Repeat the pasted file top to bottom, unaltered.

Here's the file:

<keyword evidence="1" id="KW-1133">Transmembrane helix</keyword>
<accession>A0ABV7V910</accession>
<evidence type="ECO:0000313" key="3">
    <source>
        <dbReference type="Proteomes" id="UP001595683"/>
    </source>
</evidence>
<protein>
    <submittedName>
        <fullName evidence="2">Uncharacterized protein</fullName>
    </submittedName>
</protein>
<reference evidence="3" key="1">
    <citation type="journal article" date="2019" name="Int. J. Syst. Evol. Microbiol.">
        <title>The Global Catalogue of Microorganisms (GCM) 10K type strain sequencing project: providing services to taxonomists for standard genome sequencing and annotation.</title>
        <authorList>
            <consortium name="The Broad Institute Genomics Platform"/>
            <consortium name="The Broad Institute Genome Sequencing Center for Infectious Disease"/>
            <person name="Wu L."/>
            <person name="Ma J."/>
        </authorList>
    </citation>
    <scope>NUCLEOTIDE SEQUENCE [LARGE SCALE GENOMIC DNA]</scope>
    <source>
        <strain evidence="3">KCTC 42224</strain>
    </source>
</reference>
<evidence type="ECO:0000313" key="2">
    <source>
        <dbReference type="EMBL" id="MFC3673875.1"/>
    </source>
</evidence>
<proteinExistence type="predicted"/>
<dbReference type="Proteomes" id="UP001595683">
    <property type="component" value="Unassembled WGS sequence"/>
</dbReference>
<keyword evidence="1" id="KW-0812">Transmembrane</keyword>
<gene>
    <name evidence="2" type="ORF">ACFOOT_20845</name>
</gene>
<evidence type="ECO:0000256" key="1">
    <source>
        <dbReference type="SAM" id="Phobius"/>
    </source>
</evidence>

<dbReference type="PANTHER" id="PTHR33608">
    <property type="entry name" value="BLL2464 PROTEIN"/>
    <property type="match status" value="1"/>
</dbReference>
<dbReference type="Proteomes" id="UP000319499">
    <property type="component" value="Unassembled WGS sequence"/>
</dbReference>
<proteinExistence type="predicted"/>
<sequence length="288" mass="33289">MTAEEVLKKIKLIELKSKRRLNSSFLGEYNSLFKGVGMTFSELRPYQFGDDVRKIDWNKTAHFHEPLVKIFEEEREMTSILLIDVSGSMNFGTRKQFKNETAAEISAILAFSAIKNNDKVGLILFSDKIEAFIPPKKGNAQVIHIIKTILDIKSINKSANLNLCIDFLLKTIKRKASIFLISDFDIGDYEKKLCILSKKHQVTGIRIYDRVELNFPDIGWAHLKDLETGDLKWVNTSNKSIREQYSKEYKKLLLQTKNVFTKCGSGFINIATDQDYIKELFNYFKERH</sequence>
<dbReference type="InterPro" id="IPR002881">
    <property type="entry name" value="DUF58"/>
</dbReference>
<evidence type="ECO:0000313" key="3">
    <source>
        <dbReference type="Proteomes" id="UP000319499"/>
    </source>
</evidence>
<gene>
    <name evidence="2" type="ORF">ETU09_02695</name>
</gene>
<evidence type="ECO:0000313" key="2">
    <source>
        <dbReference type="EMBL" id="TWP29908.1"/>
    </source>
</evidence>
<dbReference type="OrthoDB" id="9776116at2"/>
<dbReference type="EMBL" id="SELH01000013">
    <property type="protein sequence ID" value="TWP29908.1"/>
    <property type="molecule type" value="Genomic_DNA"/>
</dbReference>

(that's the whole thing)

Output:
<keyword evidence="1" id="KW-1133">Transmembrane helix</keyword>
<accession>A0ABV7V910</accession>
<evidence type="ECO:0000313" key="3">
    <source>
        <dbReference type="Proteomes" id="UP001595683"/>
    </source>
</evidence>
<protein>
    <submittedName>
        <fullName evidence="2">Uncharacterized protein</fullName>
    </submittedName>
</protein>
<reference evidence="3" key="1">
    <citation type="journal article" date="2019" name="Int. J. Syst. Evol. Microbiol.">
        <title>The Global Catalogue of Microorganisms (GCM) 10K type strain sequencing project: providing services to taxonomists for standard genome sequencing and annotation.</title>
        <authorList>
            <consortium name="The Broad Institute Genomics Platform"/>
            <consortium name="The Broad Institute Genome Sequencing Center for Infectious Disease"/>
            <person name="Wu L."/>
            <person name="Ma J."/>
        </authorList>
    </citation>
    <scope>NUCLEOTIDE SEQUENCE [LARGE SCALE GENOMIC DNA]</scope>
    <source>
        <strain evidence="3">KCTC 42224</strain>
    </source>
</reference>
<evidence type="ECO:0000313" key="2">
    <source>
        <dbReference type="EMBL" id="MFC3673875.1"/>
    </source>
</evidence>
<proteinExistence type="predicted"/>
<dbReference type="Proteomes" id="UP001595683">
    <property type="component" value="Unassembled WGS sequence"/>
</dbReference>
<keyword evidence="1" id="KW-0812">Transmembrane</keyword>
<gene>
    <name evidence="2" type="ORF">ACFOOT_20845</name>
</gene>
<evidence type="ECO:0000256" key="1">
    <source>
        <dbReference type="SAM" id="Phobius"/>
    </source>
</evidence>

<dbReference type="PANTHER" id="PTHR33608">
    <property type="entry name" value="BLL2464 PROTEIN"/>
    <property type="match status" value="1"/>
</dbReference>
<dbReference type="Proteomes" id="UP000319499">
    <property type="component" value="Unassembled WGS sequence"/>
</dbReference>
<proteinExistence type="predicted"/>
<sequence length="288" mass="33289">MTAEEVLKKIKLIELKSKRRLNSSFLGEYNSLFKGVGMTFSELRPYQFGDDVRKIDWNKTAHFHEPLVKIFEEEREMTSILLIDVSGSMNFGTRKQFKNETAAEISAILAFSAIKNNDKVGLILFSDKIEAFIPPKKGNAQVIHIIKTILDIKSINKSANLNLCIDFLLKTIKRKASIFLISDFDIGDYEKKLCILSKKHQVTGIRIYDRVELNFPDIGWAHLKDLETGDLKWVNTSNKSIREQYSKEYKKLLLQTKNVFTKCGSGFINIATDQDYIKELFNYFKERH</sequence>
<dbReference type="InterPro" id="IPR002881">
    <property type="entry name" value="DUF58"/>
</dbReference>
<evidence type="ECO:0000313" key="3">
    <source>
        <dbReference type="Proteomes" id="UP000319499"/>
    </source>
</evidence>
<gene>
    <name evidence="2" type="ORF">ETU09_02695</name>
</gene>
<evidence type="ECO:0000313" key="2">
    <source>
        <dbReference type="EMBL" id="TWP29908.1"/>
    </source>
</evidence>
<dbReference type="OrthoDB" id="9776116at2"/>
<dbReference type="EMBL" id="SELH01000013">
    <property type="protein sequence ID" value="TWP29908.1"/>
    <property type="molecule type" value="Genomic_DNA"/>
</dbReference>